Roller Coasters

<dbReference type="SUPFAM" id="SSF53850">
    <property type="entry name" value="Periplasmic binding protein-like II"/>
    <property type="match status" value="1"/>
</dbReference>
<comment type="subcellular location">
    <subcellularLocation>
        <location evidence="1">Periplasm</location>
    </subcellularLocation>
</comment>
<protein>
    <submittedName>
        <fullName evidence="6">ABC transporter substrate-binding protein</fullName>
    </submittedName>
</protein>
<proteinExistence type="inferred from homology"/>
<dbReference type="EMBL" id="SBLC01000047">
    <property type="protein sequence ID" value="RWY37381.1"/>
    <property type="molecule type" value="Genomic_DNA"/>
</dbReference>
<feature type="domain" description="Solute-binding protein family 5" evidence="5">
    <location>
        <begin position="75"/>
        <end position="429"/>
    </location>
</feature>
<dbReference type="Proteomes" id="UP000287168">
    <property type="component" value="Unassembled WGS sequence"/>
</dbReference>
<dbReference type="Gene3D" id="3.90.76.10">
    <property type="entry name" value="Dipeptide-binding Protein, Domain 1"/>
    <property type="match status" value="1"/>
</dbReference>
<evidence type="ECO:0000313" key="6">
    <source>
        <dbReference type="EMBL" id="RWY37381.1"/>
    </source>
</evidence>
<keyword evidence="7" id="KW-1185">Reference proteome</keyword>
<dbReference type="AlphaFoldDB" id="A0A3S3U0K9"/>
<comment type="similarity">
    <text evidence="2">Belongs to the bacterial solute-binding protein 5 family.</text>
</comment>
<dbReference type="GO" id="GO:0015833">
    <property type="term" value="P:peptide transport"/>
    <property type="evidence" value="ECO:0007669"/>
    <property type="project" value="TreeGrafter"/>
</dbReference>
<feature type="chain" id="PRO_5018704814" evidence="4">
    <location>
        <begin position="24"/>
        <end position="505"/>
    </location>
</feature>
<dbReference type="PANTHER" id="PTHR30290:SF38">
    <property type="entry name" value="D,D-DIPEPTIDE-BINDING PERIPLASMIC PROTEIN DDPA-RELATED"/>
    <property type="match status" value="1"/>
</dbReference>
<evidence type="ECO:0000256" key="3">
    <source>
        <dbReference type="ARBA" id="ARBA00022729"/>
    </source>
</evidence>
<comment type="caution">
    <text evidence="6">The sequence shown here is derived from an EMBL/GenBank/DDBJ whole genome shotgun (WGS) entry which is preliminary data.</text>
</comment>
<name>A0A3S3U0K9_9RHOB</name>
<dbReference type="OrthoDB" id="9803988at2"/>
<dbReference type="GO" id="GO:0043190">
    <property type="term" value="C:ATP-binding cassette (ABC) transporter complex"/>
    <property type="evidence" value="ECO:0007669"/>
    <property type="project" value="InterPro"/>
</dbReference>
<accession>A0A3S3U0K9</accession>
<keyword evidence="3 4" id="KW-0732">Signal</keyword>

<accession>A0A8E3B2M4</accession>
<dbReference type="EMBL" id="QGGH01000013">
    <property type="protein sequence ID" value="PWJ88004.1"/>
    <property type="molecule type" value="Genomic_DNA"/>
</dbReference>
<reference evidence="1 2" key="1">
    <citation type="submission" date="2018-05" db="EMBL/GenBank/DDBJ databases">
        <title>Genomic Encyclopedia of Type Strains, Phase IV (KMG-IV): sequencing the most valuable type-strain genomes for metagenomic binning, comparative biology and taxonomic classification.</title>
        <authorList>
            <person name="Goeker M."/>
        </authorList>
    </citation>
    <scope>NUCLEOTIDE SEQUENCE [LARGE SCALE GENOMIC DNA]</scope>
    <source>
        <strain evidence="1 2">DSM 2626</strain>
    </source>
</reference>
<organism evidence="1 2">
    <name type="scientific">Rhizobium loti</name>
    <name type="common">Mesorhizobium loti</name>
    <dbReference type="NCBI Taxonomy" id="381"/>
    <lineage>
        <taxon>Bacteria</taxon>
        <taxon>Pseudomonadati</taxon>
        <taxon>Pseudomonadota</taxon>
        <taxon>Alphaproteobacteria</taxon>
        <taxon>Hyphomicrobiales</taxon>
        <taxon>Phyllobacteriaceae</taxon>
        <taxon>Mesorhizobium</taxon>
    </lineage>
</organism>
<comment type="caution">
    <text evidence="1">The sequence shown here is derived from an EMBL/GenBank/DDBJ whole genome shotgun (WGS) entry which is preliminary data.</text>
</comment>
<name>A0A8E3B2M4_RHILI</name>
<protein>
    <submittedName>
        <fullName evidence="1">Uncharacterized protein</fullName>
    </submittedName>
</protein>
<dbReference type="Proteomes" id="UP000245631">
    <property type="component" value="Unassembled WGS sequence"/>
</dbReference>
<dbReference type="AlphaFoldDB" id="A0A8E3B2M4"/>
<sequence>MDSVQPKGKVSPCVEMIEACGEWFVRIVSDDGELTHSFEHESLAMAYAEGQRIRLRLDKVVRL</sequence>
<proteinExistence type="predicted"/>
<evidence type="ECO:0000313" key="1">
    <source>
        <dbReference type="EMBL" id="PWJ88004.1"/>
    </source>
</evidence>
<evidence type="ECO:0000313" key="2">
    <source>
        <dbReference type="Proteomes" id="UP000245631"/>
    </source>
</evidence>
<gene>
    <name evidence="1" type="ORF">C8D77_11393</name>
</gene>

I knew that Zach was afraid, but I pushed him to try it anyway. I could write about any number of activities after that introduction.  Swim lessons, the Lego Car Rally at MIT, and pepperoni pizza, for example, all required lots of prodding, hand holding, and praying.  Zach is often afraid of new experiences, and is only willing to try them after we help him work through his anxiety.  Most of the time, it is the right thing to help him do just that. But not always. On Monday, Zach went back and forth several times about whether he wanted to join his sister and brother on California Screamin’, the largest, fastest roller coaster at Disney in California.  I was pretty sure he’d be fine, and that afterward, he’d be really proud of himself.  So I encouraged him to go and he decided to give it a try.  At the last minute, though, he changed his mind.  I, unfortunately, did not and I pushed him to go. When he came off the roller coaster, he was just barely holding it together, tears brimming and lower lip quivering.  I pulled him to the side and said, “It’s okay, buddy, you can cry.” He collapsed in my arms and cried for a good ten minutes before he could even talk.  It was too much, and I had pushed him to do it.  I felt like garbage.  What kind of mother pressures her kid to ignore his sense of his own limits? I apologized for pushing too hard and tried to help him recover. As I sat on the ground, still holding him, I asked, “Did this ruin the day for you?” “Yeah, it’s ruined now.” “It doesn’t have to be, Zach.  You can still have a good time.” “How?” “Well, you can give yourself some time to settle your nerves.  Then, instead of focusing your thoughts on this ride, you can focus them on everything else we’ve done today.  And you can think of what’s still left to do that you’re looking forward to.  Right now, you’re at a 1.  And before the ride you were at a 10.  You can climb back out if you work at it.  Just give yourself some time, and check in on your body to see if it starts to calm down and you start to have more fun.” “Okay, Mom.” For the next hour, he reported back on his recovery.  “I’m at a 3 now.  And I think that after the Ferris Wheel, I’m gonna be a 4.” By the time we left, he declared the day a ten, and I have rarely been prouder of him.  The world, with its onslaught of sensory input, has often taken Zach out at the knees.  Recovering from those blows has not been easy. Two months ago, when Jeff and I told the boys that they were going to two weeks of sleep-away camp, Zach broke down in a flood of tears and threats.  “I’m gonna lock myself in my room, and you’ll never get me to go!!!!” Taking advice from Michael Thompson in Homesick and Happy, his book about sleep-away camp, we didn’t say to much about his anxiety.  We told him that we were confident that he would have a good time, but we weren’t going to try to talk him into thinking it would be great before he even got there. Thompson’s contention is that children’s anxiety about being away from home is natural.  Homesickness, even severe homesickness, is natural.  Deciding that our children should forgo the magic of sleep-away camp because they will be sad and scared, he writes, is not wise parenting. So off to camp Zach goes.  I am hoping that it won’t be like the roller coaster.  And I’m trusting that if it is, he’ll recover.  Because life, like roller coasters, has a lot of ups and downs.  And no matter how I might try, I won’t be able to protect my children from all of the plummets.  Without meaning to, I may even push them over the crest on occasion.  I’m learning to recover from those times as well.  Because, at the end of the day, roller coasters are great rides and I don’t want to miss them.